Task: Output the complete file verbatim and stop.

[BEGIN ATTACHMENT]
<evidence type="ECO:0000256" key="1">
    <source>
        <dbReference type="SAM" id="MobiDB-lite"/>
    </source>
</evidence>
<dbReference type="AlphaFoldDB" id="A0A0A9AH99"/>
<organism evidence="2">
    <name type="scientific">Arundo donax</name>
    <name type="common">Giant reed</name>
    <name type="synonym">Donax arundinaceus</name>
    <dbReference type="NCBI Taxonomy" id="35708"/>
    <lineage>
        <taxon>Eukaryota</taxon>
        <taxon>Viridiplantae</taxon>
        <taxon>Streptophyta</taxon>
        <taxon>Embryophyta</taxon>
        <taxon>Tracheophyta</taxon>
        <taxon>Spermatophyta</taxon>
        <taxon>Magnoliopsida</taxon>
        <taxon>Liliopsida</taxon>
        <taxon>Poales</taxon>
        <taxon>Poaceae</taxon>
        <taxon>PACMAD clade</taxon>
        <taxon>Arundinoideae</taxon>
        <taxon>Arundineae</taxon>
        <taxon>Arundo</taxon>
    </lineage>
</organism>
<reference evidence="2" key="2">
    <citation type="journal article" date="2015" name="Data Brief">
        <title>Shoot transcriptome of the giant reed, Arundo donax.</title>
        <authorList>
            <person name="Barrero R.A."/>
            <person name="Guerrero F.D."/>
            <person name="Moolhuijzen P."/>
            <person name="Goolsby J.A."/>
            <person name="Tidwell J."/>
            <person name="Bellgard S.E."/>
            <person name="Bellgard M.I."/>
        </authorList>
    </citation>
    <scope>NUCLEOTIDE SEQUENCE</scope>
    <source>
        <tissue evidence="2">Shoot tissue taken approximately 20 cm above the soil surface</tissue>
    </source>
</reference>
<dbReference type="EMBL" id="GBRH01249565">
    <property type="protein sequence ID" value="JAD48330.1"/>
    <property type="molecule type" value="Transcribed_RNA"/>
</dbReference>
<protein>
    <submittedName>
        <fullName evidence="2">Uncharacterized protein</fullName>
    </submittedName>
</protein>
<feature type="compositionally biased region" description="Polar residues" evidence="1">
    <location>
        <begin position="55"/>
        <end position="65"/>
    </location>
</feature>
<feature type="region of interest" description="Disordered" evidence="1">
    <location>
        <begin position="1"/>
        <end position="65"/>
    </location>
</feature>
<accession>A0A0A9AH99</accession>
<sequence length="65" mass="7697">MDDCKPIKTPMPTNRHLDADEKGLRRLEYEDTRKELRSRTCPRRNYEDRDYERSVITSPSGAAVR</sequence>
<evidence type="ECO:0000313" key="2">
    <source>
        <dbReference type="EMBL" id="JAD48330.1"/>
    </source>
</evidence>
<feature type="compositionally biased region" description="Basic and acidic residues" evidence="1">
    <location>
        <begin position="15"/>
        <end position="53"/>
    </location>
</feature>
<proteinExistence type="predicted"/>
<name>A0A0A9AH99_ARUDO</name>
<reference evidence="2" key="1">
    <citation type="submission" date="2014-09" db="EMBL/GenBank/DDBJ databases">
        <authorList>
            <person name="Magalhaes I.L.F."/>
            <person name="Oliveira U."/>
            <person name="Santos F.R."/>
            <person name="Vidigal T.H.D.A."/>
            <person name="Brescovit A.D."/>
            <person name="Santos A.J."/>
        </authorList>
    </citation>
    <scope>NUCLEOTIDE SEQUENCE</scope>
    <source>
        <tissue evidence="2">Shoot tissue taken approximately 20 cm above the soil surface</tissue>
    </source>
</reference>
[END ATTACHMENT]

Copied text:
<evidence type="ECO:0000256" key="1">
    <source>
        <dbReference type="SAM" id="MobiDB-lite"/>
    </source>
</evidence>
<dbReference type="AlphaFoldDB" id="A0A0A9AH99"/>
<organism evidence="2">
    <name type="scientific">Arundo donax</name>
    <name type="common">Giant reed</name>
    <name type="synonym">Donax arundinaceus</name>
    <dbReference type="NCBI Taxonomy" id="35708"/>
    <lineage>
        <taxon>Eukaryota</taxon>
        <taxon>Viridiplantae</taxon>
        <taxon>Streptophyta</taxon>
        <taxon>Embryophyta</taxon>
        <taxon>Tracheophyta</taxon>
        <taxon>Spermatophyta</taxon>
        <taxon>Magnoliopsida</taxon>
        <taxon>Liliopsida</taxon>
        <taxon>Poales</taxon>
        <taxon>Poaceae</taxon>
        <taxon>PACMAD clade</taxon>
        <taxon>Arundinoideae</taxon>
        <taxon>Arundineae</taxon>
        <taxon>Arundo</taxon>
    </lineage>
</organism>
<reference evidence="2" key="2">
    <citation type="journal article" date="2015" name="Data Brief">
        <title>Shoot transcriptome of the giant reed, Arundo donax.</title>
        <authorList>
            <person name="Barrero R.A."/>
            <person name="Guerrero F.D."/>
            <person name="Moolhuijzen P."/>
            <person name="Goolsby J.A."/>
            <person name="Tidwell J."/>
            <person name="Bellgard S.E."/>
            <person name="Bellgard M.I."/>
        </authorList>
    </citation>
    <scope>NUCLEOTIDE SEQUENCE</scope>
    <source>
        <tissue evidence="2">Shoot tissue taken approximately 20 cm above the soil surface</tissue>
    </source>
</reference>
<dbReference type="EMBL" id="GBRH01249565">
    <property type="protein sequence ID" value="JAD48330.1"/>
    <property type="molecule type" value="Transcribed_RNA"/>
</dbReference>
<protein>
    <submittedName>
        <fullName evidence="2">Uncharacterized protein</fullName>
    </submittedName>
</protein>
<feature type="compositionally biased region" description="Polar residues" evidence="1">
    <location>
        <begin position="55"/>
        <end position="65"/>
    </location>
</feature>
<feature type="region of interest" description="Disordered" evidence="1">
    <location>
        <begin position="1"/>
        <end position="65"/>
    </location>
</feature>
<accession>A0A0A9AH99</accession>
<sequence length="65" mass="7697">MDDCKPIKTPMPTNRHLDADEKGLRRLEYEDTRKELRSRTCPRRNYEDRDYERSVITSPSGAAVR</sequence>
<evidence type="ECO:0000313" key="2">
    <source>
        <dbReference type="EMBL" id="JAD48330.1"/>
    </source>
</evidence>
<feature type="compositionally biased region" description="Basic and acidic residues" evidence="1">
    <location>
        <begin position="15"/>
        <end position="53"/>
    </location>
</feature>
<proteinExistence type="predicted"/>
<name>A0A0A9AH99_ARUDO</name>
<reference evidence="2" key="1">
    <citation type="submission" date="2014-09" db="EMBL/GenBank/DDBJ databases">
        <authorList>
            <person name="Magalhaes I.L.F."/>
            <person name="Oliveira U."/>
            <person name="Santos F.R."/>
            <person name="Vidigal T.H.D.A."/>
            <person name="Brescovit A.D."/>
            <person name="Santos A.J."/>
        </authorList>
    </citation>
    <scope>NUCLEOTIDE SEQUENCE</scope>
    <source>
        <tissue evidence="2">Shoot tissue taken approximately 20 cm above the soil surface</tissue>
    </source>
</reference>